The following is a guest post by Mary Daniel, summer 2020 law clerk in the Office of Policy and International Affairs. Mary is a third year at the University of Southern California Gould School of Law. The Halloween season is the time of year for horror movies and scary stories. However, sometimes it’s the horror […]
Del 15 de septiembre al 15 de octubre, observamos el Mes de la Herencia Hispana, una celebración anual que rinde homenaje a las historias, culturas y contribuciones de los hispanos y latinoamericanos en los Estados Unidos. Aquí presentamos seis de los innumerables creadores del derecho de autor cuya creatividad ha influenciado y enriquecido la literatura estadounidense.
From September 15 to October 15, we observe National Hispanic Heritage Month, an annual celebration honoring the histories, cultures, and contributions of both Hispanic and Latin Americans in the United States. Here are just six of the countless copyright creators whose creativity has influenced and enhanced American literature.
Recently, Twilight series author Stephenie Meyer talked about her unpublished sequel to the original Twilight story, Forever Dawn. Shortly thereafter, the Library began receiving questions through the Ask a Librarian portal about how to view the unpublished manuscript registered with the Copyright Office (TXu001163060), which is only possible through an on-site visit in Washington, DC. […]
We’re geared up this weekend to welcome everyone to learn all about copyright. On Sept. 26 and 27, join the U.S. Copyright Office at the National Book Festival and learn about how copyright empowers todayʼs authors and protects diverse perspectives. We’ll be all-virtual this year, and that means people around the country, and even around […]
Today is Constitution Day, which is a day of great celebration in copyright. In addition to all of the other treasures in the Constitution, of which there are many, our country’s founding document includes the foundation for U.S. copyright law. In article 1, section 8, clause 8, the Constitution states that Congress has the power to enact laws to “promote the progress of science and useful arts, by securing for limited times to authors and inventors the exclusive right to their respective writings and discoveries.” And Congress obliged, passing the first federal copyright law in 1790, updating it throughout the years to address the changing times.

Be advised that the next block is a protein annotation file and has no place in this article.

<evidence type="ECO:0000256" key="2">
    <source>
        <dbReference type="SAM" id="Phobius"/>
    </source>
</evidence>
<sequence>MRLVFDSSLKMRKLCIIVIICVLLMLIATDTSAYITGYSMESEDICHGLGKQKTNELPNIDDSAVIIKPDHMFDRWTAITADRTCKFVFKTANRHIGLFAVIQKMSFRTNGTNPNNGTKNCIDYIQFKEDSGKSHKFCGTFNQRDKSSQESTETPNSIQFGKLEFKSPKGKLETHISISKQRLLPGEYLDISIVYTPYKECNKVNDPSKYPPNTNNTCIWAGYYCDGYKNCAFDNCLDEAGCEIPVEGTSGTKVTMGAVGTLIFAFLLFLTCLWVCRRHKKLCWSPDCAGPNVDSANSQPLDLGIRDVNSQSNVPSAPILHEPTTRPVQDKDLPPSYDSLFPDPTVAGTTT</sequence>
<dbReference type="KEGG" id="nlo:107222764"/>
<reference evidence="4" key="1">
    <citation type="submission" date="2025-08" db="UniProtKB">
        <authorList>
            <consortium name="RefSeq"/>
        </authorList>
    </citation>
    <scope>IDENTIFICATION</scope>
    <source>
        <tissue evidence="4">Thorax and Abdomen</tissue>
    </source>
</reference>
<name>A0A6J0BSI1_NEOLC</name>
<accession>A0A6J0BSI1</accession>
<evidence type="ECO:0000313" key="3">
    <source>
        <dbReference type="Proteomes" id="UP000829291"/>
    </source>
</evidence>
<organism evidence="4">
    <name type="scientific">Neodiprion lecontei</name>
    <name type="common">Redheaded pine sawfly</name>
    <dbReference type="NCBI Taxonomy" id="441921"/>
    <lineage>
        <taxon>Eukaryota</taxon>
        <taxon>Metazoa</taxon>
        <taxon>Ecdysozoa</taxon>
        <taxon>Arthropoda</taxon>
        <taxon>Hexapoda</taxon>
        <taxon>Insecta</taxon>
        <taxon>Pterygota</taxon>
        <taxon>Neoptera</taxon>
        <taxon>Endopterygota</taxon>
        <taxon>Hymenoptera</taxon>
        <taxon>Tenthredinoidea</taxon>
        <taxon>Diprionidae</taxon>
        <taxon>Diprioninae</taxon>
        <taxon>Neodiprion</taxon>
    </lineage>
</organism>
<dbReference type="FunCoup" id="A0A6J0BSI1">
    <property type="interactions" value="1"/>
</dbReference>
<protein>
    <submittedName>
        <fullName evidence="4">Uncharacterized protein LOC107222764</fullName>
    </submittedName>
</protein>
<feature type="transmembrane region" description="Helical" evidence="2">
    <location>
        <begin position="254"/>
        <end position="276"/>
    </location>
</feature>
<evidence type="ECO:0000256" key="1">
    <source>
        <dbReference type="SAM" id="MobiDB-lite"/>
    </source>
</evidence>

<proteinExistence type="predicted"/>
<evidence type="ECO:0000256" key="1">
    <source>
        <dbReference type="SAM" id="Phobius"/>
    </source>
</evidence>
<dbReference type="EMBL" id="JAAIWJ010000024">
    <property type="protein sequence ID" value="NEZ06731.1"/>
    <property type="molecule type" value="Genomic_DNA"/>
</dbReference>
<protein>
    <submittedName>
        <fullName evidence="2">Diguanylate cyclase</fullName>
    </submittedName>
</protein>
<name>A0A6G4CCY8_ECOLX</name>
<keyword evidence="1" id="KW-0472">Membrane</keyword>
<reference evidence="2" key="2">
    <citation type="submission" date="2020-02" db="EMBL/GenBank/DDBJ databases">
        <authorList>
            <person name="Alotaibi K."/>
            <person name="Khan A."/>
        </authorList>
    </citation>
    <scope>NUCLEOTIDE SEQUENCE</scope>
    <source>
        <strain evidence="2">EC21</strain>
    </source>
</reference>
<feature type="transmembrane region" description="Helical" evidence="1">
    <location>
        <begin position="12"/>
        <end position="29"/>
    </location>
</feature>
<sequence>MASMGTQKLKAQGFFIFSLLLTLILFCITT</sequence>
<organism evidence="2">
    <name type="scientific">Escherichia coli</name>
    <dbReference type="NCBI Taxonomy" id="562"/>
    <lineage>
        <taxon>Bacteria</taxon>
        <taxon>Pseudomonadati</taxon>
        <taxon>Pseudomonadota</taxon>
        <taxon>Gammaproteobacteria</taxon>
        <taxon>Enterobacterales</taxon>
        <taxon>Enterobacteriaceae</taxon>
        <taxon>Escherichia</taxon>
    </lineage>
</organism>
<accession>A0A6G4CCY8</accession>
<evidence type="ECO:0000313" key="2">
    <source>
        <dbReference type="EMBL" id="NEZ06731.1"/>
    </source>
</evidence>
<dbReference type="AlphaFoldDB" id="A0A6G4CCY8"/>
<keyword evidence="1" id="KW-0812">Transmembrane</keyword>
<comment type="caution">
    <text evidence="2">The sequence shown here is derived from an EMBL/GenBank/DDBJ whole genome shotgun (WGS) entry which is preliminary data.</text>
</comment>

The U.S. Copyright Office entered Phase Two operations with the rest of the Library of Congress on August 24 and continues its outreach efforts.
As the Copyright Office celebrates its 150th birthday, we can look back more than 240 years through the history of copyright protections in the United States to see how the law has changed in response to changing technologies and economics. The authors of the U.S. Constitution believed that copyright was important enough to explicitly grant […]
I have a confession to make. I made it all the way through a BFA in photography without knowing what exactly copyright was or what it meant for me and my work. It’s not that my professors did anything wrong. They were inspiring, wonderful, and talented creators. It’s never too late to learn though. All […]
The following is a guest post by Paul Capel, Supervisory Records Management Section Head. The United States Copyright Office holds the most comprehensive collection of copyright records in the world. The Office has over 200,000 boxes of deposit copies spread among three storage facilities in Landover, Maryland; a contracted space in Pennsylvania; and the National […]